|In our kitchens we would not expect to wash up Monday’s dishes using Sunday’s dirty washing-up water. Changing of the solution will depend on where (i.e. Medical use or Industrial)and how often it is used, and how badly soiled are the items being cleaned. Where a bath is continuously used for the removal of very heavy soiling from many items, changing the solution will not only improve it’s effectiveness but also prolong the life of the bath. In highly contagious situations this empty and clean should be more often several times a day, although addition of a product such as Phoraid will help reduce the risk of cross transference.|
Baths should be emptied in accordance to the relevant bath instructions, cleaned with a soft cloth or tissue, and rinsed with clean water before refilling with fresh solutions, (see also “Degassing” information sheet). It is very important to remove any debris from the bottom of the bath on each emptying as this will abrade the surface of the base and cause premature failure. AS well the efficiency of base mounted transducers will be compromised if layers of removed soils have been allowed to settle on the bottom of the bath.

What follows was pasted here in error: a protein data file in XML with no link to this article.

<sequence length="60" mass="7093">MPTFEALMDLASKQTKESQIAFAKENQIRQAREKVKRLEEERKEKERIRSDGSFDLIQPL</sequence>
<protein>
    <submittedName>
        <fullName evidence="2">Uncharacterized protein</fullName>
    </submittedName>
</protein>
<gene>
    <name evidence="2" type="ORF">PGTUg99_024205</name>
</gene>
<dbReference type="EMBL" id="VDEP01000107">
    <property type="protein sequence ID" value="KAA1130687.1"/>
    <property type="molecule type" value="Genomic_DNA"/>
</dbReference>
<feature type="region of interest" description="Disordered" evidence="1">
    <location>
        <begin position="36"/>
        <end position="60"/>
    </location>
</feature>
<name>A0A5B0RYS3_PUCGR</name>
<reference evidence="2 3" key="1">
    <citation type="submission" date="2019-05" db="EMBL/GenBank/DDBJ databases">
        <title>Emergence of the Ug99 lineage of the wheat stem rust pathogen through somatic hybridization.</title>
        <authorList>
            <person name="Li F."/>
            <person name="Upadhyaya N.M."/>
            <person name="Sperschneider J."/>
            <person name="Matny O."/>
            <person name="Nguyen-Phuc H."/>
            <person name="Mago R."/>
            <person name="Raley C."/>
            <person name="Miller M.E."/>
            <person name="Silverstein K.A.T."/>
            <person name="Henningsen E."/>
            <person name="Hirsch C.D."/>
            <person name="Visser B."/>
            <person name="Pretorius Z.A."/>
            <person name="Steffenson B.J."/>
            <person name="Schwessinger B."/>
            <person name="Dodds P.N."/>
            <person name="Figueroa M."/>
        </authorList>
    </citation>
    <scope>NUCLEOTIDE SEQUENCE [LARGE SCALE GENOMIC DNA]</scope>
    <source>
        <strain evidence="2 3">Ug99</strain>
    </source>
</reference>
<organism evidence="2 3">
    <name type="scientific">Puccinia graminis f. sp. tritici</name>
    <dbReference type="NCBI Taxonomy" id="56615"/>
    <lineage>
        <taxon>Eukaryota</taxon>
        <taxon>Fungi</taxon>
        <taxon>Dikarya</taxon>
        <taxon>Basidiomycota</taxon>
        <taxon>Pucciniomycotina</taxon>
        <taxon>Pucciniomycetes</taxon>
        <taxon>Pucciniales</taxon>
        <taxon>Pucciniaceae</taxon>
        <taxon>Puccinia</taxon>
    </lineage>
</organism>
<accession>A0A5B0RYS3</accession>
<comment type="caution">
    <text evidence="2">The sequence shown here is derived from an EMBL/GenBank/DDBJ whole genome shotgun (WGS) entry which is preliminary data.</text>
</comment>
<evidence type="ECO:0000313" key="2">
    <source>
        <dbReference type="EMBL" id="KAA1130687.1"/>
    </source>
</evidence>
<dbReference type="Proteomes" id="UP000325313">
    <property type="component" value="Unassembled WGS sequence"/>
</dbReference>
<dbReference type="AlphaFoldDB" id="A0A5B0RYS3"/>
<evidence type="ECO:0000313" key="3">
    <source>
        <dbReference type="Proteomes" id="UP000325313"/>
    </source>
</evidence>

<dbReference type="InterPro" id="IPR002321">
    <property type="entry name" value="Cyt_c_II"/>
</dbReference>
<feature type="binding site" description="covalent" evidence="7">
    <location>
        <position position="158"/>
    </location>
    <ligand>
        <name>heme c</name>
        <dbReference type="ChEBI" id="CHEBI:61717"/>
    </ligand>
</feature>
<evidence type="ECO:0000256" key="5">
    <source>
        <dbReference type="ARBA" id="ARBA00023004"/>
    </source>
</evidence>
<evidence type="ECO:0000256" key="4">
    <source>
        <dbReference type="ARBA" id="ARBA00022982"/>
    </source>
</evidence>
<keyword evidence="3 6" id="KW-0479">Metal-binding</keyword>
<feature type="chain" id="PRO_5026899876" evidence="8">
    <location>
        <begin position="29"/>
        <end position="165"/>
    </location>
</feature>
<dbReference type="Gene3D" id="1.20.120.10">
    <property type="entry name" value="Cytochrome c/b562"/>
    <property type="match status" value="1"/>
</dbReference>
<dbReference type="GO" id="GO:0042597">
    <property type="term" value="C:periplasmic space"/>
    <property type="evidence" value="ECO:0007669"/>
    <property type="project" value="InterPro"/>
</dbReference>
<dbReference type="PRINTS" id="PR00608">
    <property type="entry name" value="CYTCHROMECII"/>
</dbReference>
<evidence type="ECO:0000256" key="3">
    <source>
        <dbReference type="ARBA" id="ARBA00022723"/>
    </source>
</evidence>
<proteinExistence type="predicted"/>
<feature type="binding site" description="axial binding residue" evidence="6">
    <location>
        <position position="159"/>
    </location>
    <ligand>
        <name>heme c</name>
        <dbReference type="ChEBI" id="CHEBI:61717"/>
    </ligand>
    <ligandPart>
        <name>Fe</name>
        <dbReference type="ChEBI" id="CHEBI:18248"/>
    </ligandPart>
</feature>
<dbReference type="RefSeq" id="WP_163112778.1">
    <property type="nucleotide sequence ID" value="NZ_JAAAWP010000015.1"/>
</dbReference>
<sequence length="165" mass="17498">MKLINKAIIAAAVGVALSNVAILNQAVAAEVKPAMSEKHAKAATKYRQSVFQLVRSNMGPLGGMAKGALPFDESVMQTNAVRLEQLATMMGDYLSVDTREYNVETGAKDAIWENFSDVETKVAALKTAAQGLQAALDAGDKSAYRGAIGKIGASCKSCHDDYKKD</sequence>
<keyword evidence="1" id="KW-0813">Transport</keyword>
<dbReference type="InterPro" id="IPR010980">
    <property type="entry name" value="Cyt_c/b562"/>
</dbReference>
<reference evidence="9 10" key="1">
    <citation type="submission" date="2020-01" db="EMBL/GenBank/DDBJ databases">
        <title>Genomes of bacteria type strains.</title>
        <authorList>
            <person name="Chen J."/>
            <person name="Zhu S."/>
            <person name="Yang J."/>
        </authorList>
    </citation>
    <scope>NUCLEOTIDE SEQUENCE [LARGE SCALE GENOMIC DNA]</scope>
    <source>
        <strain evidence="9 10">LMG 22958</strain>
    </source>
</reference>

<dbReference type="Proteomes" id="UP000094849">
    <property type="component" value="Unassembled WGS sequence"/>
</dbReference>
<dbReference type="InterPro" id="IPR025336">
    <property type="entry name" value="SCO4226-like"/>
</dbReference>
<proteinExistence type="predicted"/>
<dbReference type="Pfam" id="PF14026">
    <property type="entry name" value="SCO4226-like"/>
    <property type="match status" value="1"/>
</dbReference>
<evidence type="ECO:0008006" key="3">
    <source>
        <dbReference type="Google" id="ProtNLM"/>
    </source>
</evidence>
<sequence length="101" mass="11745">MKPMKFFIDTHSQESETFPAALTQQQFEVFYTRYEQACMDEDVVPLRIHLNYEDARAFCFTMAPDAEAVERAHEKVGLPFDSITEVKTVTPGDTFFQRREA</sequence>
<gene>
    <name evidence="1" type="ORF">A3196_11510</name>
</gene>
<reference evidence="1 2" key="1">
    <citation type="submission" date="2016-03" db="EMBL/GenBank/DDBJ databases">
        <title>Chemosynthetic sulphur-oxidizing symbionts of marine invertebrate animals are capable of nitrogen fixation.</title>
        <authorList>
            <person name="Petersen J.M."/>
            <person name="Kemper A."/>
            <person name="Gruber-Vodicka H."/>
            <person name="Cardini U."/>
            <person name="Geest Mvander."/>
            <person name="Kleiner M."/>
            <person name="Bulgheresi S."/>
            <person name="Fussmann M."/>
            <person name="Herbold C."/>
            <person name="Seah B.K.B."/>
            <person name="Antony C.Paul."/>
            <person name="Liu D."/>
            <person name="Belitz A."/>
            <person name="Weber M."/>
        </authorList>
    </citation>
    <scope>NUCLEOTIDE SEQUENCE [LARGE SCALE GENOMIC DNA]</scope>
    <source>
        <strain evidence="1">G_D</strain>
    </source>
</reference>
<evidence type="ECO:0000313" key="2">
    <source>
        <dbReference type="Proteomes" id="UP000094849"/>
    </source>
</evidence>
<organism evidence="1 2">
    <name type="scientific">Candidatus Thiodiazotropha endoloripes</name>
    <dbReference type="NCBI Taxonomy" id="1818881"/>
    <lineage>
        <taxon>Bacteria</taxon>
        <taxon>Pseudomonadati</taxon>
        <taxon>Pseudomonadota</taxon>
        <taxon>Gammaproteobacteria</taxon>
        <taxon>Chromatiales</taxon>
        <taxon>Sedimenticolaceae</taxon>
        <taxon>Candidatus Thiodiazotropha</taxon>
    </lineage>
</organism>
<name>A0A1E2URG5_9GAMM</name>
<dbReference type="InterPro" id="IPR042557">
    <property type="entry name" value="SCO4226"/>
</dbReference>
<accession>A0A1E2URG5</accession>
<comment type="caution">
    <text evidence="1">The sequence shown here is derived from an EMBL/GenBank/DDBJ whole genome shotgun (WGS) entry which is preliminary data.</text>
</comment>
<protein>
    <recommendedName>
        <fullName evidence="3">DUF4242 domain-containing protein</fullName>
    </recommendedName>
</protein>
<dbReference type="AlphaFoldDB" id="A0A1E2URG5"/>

As part of the preventative procedure, baths being used in sterile areas can be sanitized prior to refilling by spraying or wiping surfaces with an infection control product such as Phoraid.
Caution should be exercised when emptying smaller baths not fitted with drain taps. The mains supply plug should always be removed from the socket when emptying the bath.
A plastic beaker should be used to take at least half the fluid out of the bath before tipping out the soiled solution over the sink. If a full bath is tipped up to empty there is a danger of liquid entering the mains input socket at the rear of the machine. Serious damage can occur to the ultrasonic electronic section as well as fuse rupture or trip-out of protection breakers.
If the above guidelines are observed, the baths will give long service.